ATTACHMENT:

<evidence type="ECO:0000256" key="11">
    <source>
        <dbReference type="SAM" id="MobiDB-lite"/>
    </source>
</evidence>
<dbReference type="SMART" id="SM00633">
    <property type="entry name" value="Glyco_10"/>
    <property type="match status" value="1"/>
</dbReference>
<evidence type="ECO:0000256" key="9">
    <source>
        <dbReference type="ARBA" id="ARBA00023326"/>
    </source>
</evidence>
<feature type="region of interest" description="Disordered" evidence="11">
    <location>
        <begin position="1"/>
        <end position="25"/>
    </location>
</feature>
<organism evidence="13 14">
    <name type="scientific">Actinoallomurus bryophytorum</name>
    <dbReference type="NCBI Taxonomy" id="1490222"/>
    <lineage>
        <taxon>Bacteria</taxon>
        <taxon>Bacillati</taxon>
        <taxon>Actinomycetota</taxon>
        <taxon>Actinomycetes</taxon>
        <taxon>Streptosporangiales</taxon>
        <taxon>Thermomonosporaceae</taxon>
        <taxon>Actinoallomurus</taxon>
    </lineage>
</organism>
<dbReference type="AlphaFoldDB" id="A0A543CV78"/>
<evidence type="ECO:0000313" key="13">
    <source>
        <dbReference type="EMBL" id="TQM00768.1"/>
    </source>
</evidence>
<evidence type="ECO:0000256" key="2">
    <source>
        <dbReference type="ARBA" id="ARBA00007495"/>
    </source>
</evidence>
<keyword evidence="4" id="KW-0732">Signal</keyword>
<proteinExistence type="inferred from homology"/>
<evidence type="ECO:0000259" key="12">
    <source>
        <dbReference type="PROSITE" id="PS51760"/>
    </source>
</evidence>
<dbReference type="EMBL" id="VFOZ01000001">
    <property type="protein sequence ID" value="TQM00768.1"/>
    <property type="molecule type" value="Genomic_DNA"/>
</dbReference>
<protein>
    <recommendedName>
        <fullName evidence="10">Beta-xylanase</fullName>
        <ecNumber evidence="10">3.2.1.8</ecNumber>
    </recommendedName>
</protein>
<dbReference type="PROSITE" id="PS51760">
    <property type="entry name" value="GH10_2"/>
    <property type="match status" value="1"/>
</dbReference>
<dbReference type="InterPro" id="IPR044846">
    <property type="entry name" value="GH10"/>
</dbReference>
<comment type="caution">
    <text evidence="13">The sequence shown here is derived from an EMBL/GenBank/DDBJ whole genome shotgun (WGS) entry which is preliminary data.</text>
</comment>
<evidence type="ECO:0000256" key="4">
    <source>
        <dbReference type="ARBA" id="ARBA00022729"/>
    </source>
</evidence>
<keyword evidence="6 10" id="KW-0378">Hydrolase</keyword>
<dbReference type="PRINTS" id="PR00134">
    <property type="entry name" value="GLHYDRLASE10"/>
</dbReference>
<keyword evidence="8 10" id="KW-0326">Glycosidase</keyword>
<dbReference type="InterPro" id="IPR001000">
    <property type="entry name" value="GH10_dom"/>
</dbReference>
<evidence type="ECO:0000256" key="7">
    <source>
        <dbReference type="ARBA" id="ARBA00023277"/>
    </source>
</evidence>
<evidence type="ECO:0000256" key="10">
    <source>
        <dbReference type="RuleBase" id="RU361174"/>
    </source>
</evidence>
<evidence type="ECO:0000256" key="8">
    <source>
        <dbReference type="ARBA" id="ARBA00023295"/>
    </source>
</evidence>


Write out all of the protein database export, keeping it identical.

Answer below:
<evidence type="ECO:0000256" key="11">
    <source>
        <dbReference type="SAM" id="MobiDB-lite"/>
    </source>
</evidence>
<dbReference type="SMART" id="SM00633">
    <property type="entry name" value="Glyco_10"/>
    <property type="match status" value="1"/>
</dbReference>
<evidence type="ECO:0000256" key="9">
    <source>
        <dbReference type="ARBA" id="ARBA00023326"/>
    </source>
</evidence>
<feature type="region of interest" description="Disordered" evidence="11">
    <location>
        <begin position="1"/>
        <end position="25"/>
    </location>
</feature>
<organism evidence="13 14">
    <name type="scientific">Actinoallomurus bryophytorum</name>
    <dbReference type="NCBI Taxonomy" id="1490222"/>
    <lineage>
        <taxon>Bacteria</taxon>
        <taxon>Bacillati</taxon>
        <taxon>Actinomycetota</taxon>
        <taxon>Actinomycetes</taxon>
        <taxon>Streptosporangiales</taxon>
        <taxon>Thermomonosporaceae</taxon>
        <taxon>Actinoallomurus</taxon>
    </lineage>
</organism>
<dbReference type="AlphaFoldDB" id="A0A543CV78"/>
<evidence type="ECO:0000313" key="13">
    <source>
        <dbReference type="EMBL" id="TQM00768.1"/>
    </source>
</evidence>
<evidence type="ECO:0000256" key="2">
    <source>
        <dbReference type="ARBA" id="ARBA00007495"/>
    </source>
</evidence>
<keyword evidence="4" id="KW-0732">Signal</keyword>
<proteinExistence type="inferred from homology"/>
<evidence type="ECO:0000259" key="12">
    <source>
        <dbReference type="PROSITE" id="PS51760"/>
    </source>
</evidence>
<dbReference type="EMBL" id="VFOZ01000001">
    <property type="protein sequence ID" value="TQM00768.1"/>
    <property type="molecule type" value="Genomic_DNA"/>
</dbReference>
<protein>
    <recommendedName>
        <fullName evidence="10">Beta-xylanase</fullName>
        <ecNumber evidence="10">3.2.1.8</ecNumber>
    </recommendedName>
</protein>
<dbReference type="PROSITE" id="PS51760">
    <property type="entry name" value="GH10_2"/>
    <property type="match status" value="1"/>
</dbReference>
<dbReference type="InterPro" id="IPR044846">
    <property type="entry name" value="GH10"/>
</dbReference>
<comment type="caution">
    <text evidence="13">The sequence shown here is derived from an EMBL/GenBank/DDBJ whole genome shotgun (WGS) entry which is preliminary data.</text>
</comment>
<evidence type="ECO:0000256" key="4">
    <source>
        <dbReference type="ARBA" id="ARBA00022729"/>
    </source>
</evidence>
<keyword evidence="6 10" id="KW-0378">Hydrolase</keyword>
<dbReference type="PRINTS" id="PR00134">
    <property type="entry name" value="GLHYDRLASE10"/>
</dbReference>
<keyword evidence="8 10" id="KW-0326">Glycosidase</keyword>
<dbReference type="InterPro" id="IPR001000">
    <property type="entry name" value="GH10_dom"/>
</dbReference>
<evidence type="ECO:0000256" key="7">
    <source>
        <dbReference type="ARBA" id="ARBA00023277"/>
    </source>
</evidence>
<evidence type="ECO:0000256" key="10">
    <source>
        <dbReference type="RuleBase" id="RU361174"/>
    </source>
</evidence>
<evidence type="ECO:0000256" key="8">
    <source>
        <dbReference type="ARBA" id="ARBA00023295"/>
    </source>
</evidence>